There’s a rule in storytelling that your hero must have agency. He or she must make the key choices that push the story forward. They must make a key decision by the end of the first act, and this decision will take them through their journey.

In comedy, this rule is often broken. Agency is removed from the hero, through a series of unfortunate-but-funny incidents, and leaves him or her in a situation that is entirely beyond their control. When the hero’s agency is removed, that creates space for comedy. This is the fish out of water” story.

Unfortunately, Yesterday bungles this whole concept. Rather than have his agency removed from him, Jack wakes up in a world where nobody remembers the Beatles — and his first thought is to steal all of their songs!

In a better comedy, Jack would play his favourite songs for his friends, almost as a coping mechanism. His friends would request them at pubs. He’d be told to record them; it would be almost forced upon him. He would eventually end up on stage performing for thousands. He would be confused and desperate to get out of a situation he has no agency in. Finally, the still-living McCartney and Ringo show up on the scene. Somehow, they know.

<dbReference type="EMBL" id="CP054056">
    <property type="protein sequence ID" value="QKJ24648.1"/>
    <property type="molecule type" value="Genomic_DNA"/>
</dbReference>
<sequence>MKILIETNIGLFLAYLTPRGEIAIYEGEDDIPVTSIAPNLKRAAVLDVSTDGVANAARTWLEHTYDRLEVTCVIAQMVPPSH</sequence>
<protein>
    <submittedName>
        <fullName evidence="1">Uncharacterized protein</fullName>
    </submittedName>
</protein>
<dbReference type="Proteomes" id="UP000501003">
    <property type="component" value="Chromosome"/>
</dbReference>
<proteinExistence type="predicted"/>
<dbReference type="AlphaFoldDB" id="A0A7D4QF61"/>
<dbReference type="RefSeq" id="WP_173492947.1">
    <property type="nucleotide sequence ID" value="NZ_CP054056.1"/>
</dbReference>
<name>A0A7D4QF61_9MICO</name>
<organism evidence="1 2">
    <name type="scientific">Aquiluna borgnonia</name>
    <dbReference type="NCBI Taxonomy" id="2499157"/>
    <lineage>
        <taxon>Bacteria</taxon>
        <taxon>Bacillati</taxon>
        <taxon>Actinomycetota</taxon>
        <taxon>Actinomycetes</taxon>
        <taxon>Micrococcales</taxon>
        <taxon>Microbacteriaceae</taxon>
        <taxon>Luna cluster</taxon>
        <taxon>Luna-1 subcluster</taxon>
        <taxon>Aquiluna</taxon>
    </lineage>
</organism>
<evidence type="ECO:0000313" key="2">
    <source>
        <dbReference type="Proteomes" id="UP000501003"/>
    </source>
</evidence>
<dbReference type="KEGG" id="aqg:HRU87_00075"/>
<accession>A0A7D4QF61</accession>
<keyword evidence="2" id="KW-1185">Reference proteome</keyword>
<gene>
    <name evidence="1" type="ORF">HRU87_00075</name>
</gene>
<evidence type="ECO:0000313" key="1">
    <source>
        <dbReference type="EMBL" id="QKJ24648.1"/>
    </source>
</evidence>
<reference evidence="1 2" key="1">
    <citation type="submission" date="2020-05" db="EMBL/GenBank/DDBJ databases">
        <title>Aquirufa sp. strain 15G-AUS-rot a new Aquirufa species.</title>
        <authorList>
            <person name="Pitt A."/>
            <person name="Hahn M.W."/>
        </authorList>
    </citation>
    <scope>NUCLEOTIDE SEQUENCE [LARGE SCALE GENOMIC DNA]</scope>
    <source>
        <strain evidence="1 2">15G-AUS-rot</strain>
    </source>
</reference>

Instead of this, thanks to the misplaced insistence that Jack must have agency, we have a cynical story about stealing other people’s creative work for profit. And Jack does it so easily! And he never learns the value of making his own creative work. In fact, he gets away with everything.

The message is confused, muddy, and bizarre.

Not only that, but the film’s suggestion that the magic of the Beatles is in their sheer songwriting prowess, rather than their performance as a band, is impossible to believe. 

Yesterday is my least favourite sort of film: one brimming with potential, with an unbeatable hook, that somehow completely fails to live up to its premise. Any decent writing team could have workshopped this into a masterpiece of humour, but we’re left with this middling work.

It’s not all bad, though. Himesh Patel and Lily James are both delightful, even if the script woefully under serves their acting capabilities. Everybody except the writer tried.

And why did Danny Boyle film everything on an angle?

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